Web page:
Then the mark was published, but the Eagles they did see
Their lawyers got involved
Said you can’t use this for free

Registering HOTEL CALIFORNIA
Such a lovely try (such a lovely try) Such a lovely cry
Don’t even try to use HOTEL CALIFORNIA
For any goods (for any goods) in our neighborhoods….

What Can That “Song” Possibly Mean?


Continue Reading

BrexitBy a slim margin, the United Kingdom voted to leave the European Union (EU) last week. Via the European Union Trademark System and the European Patent Convention a trademark or patent owner had the ability to secure protection across all EU member states by a single, unified registration. Of course, EU protection extended only to EU member states. So, with the UK on the way out of the EU, questions arise as to what protection will the owner of an EU right have in the UK once the BREXIT is complete? For companies that do business in Europe, this could have an impact on European Intellectual Property rights. Smart companies should start considering European options now.

Short Term

It will take at least two years for the UK to officially and fully withdraw from the EU. Until that time, all EU treaties and laws will continue to apply. So, for the near term, there does not appear to be any significant impact.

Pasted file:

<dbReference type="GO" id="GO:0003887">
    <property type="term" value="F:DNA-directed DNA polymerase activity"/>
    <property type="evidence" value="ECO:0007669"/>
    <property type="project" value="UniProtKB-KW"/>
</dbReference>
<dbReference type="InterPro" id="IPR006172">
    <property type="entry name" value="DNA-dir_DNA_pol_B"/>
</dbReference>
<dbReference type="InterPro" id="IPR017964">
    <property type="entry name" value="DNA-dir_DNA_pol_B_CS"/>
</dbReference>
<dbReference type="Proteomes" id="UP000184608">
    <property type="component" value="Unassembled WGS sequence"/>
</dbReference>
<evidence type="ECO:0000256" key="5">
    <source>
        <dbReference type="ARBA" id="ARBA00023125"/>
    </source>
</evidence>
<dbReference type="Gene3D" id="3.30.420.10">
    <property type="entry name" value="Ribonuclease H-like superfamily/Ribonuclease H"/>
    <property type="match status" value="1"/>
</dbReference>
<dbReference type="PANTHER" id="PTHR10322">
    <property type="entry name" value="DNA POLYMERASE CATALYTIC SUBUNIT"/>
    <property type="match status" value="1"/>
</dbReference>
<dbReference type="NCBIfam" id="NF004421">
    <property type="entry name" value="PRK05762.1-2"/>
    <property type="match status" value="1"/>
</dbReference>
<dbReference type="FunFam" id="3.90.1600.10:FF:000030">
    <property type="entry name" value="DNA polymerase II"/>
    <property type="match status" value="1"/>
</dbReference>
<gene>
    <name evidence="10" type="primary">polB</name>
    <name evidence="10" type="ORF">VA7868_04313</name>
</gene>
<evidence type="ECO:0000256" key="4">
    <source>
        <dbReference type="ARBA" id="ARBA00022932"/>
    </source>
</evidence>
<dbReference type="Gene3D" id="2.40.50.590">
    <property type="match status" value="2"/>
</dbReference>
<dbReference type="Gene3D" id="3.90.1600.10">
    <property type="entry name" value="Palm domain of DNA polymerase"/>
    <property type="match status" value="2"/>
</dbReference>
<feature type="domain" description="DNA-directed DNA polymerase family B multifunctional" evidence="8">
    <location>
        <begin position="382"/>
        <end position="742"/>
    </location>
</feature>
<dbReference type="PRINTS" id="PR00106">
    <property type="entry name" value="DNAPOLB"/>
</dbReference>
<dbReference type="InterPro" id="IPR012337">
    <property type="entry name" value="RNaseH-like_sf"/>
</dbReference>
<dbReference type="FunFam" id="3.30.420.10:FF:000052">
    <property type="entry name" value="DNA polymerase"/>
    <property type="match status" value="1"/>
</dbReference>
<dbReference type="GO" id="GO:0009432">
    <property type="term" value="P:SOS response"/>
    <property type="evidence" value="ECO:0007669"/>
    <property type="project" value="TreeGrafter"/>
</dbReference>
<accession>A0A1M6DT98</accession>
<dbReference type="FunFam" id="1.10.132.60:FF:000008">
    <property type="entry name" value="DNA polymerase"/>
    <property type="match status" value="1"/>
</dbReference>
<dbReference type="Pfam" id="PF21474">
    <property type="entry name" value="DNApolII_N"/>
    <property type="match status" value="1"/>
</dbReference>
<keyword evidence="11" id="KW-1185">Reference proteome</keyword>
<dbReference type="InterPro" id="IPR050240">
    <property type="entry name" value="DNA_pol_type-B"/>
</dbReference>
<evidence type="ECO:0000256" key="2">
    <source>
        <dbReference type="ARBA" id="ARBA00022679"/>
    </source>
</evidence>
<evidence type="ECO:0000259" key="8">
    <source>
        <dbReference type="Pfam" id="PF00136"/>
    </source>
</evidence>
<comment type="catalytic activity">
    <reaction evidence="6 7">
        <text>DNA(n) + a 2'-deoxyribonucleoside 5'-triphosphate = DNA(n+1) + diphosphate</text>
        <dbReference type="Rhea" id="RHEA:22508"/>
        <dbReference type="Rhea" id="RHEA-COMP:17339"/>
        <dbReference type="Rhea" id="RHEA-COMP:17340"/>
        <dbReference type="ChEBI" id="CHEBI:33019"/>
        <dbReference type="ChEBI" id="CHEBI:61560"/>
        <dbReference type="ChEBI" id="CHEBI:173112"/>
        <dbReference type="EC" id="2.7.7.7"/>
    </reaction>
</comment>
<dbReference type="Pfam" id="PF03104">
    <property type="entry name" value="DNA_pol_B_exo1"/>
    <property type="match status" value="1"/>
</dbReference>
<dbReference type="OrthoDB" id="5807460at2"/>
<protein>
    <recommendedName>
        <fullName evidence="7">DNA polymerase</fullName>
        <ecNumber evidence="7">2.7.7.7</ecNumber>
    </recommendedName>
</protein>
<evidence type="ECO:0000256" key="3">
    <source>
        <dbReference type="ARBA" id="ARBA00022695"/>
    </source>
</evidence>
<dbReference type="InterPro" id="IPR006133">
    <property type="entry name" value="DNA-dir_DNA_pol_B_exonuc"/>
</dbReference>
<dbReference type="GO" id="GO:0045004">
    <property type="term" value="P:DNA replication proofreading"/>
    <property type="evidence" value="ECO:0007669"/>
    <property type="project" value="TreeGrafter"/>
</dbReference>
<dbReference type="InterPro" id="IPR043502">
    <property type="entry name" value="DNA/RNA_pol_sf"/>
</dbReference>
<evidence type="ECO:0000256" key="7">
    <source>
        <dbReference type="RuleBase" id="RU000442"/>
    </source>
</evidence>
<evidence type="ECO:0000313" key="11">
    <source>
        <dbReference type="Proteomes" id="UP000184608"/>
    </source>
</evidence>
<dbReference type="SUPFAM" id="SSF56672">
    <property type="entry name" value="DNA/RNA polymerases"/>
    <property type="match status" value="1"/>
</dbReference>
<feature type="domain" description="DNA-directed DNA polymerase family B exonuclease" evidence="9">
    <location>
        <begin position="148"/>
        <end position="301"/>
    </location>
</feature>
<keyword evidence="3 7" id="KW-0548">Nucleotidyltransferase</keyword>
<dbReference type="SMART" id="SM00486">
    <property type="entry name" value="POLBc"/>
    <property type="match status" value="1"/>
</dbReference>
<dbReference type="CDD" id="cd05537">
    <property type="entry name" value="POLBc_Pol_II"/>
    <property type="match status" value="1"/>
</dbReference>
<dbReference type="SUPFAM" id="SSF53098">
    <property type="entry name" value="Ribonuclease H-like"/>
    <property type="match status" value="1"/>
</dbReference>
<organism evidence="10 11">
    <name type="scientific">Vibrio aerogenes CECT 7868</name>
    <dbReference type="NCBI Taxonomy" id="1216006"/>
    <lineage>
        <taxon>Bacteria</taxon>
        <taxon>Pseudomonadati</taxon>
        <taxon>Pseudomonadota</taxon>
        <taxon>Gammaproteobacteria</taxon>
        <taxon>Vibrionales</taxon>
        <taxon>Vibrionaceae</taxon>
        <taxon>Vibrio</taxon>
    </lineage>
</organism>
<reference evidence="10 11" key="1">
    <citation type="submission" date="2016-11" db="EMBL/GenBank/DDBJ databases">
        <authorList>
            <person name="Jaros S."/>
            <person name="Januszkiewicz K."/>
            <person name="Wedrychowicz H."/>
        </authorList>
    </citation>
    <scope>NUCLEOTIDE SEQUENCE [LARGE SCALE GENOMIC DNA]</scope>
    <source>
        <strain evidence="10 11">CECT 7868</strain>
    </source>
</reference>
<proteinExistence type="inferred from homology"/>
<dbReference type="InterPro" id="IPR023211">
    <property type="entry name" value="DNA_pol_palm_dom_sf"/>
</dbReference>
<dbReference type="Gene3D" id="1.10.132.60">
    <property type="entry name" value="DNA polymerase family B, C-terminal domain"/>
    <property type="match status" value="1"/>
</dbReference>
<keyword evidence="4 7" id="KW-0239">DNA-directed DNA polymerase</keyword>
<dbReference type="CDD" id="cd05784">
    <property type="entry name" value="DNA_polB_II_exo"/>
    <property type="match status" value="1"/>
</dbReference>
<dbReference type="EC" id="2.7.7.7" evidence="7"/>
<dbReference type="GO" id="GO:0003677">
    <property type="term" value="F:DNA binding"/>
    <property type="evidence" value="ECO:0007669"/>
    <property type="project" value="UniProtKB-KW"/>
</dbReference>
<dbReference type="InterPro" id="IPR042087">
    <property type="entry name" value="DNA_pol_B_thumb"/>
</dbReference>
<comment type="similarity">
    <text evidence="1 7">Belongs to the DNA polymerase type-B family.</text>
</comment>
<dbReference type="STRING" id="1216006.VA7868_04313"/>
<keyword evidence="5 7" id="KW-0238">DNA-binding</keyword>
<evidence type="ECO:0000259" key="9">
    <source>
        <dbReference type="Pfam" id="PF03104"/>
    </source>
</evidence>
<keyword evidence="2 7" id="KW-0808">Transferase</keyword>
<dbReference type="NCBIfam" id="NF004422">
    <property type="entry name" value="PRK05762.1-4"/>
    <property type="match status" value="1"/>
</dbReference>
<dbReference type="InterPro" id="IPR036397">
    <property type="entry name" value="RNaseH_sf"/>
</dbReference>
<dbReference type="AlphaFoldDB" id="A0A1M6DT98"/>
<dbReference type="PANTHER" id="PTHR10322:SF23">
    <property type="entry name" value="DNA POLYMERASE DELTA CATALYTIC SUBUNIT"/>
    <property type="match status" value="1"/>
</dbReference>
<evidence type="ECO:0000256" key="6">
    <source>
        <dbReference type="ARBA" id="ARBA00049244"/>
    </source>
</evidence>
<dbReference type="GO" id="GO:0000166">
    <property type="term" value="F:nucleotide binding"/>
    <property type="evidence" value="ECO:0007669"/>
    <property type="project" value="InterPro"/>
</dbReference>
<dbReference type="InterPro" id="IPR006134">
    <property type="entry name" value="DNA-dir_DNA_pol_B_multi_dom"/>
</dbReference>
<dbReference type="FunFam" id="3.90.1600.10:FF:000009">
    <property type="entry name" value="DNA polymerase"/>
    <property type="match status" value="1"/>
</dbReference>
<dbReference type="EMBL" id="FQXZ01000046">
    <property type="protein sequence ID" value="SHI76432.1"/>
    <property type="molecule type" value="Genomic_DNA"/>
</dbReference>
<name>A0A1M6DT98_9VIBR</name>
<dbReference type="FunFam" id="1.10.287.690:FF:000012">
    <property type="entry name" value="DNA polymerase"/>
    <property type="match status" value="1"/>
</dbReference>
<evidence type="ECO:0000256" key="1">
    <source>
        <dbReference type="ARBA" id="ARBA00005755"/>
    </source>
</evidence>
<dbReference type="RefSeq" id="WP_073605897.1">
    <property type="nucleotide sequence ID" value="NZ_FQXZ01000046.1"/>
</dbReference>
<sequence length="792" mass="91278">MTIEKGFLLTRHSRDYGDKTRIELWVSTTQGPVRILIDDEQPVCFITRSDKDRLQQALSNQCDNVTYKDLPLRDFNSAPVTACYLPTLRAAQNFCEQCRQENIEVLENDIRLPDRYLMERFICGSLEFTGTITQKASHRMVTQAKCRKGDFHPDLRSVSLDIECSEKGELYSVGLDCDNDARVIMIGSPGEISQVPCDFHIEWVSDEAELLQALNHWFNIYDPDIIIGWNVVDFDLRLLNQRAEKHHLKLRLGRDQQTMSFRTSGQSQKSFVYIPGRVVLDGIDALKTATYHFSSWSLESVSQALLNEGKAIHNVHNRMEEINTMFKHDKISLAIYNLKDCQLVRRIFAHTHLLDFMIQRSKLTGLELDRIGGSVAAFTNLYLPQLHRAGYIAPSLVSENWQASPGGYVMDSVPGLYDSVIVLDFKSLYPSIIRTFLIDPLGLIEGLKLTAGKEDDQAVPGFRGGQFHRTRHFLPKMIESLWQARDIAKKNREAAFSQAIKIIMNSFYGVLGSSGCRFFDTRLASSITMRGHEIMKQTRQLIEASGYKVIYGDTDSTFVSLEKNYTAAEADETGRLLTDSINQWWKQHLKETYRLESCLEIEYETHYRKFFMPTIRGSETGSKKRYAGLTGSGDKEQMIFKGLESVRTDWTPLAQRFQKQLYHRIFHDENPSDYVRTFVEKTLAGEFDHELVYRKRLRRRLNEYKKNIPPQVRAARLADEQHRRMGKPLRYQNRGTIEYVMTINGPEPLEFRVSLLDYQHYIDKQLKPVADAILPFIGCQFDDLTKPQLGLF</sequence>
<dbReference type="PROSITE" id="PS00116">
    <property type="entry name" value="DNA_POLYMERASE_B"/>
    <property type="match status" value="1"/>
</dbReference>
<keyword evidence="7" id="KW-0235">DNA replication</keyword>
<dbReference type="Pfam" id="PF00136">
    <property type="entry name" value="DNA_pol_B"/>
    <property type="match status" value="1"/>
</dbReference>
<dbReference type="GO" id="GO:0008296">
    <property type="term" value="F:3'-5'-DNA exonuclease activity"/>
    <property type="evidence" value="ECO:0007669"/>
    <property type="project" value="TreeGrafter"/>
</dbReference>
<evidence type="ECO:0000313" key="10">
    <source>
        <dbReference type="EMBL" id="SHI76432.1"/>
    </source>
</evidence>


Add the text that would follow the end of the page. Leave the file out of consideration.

Long Term


Continue Reading

trade secrets label on folderIn a rare example of getting something done, the Senate and House of Representatives have passed Defend Trade Secrets Act of 2016 (“DTSA”) and it is now headed to the White House for signature. President Obama has indicated he will likely sign the legislation. With this in mind, it is a good time to review just what proprietary information your business has and how thoroughly it is protected.

Current law

Until now, trade secrets have been protected by state law. While the law is relatively standard there are some slight variations state by state. Indeed, 48 states, Florida included, have adopted the Uniform Trade Secrets Act (“UTSA”) in order to provide businesses with uniformity. At the federal level, while providing protection for other forms of intellectual property like patents, trademarks and copyrights, trade secrets had no specific protection. The DTSA is changing this legal landscape.

DTSA


Continue Reading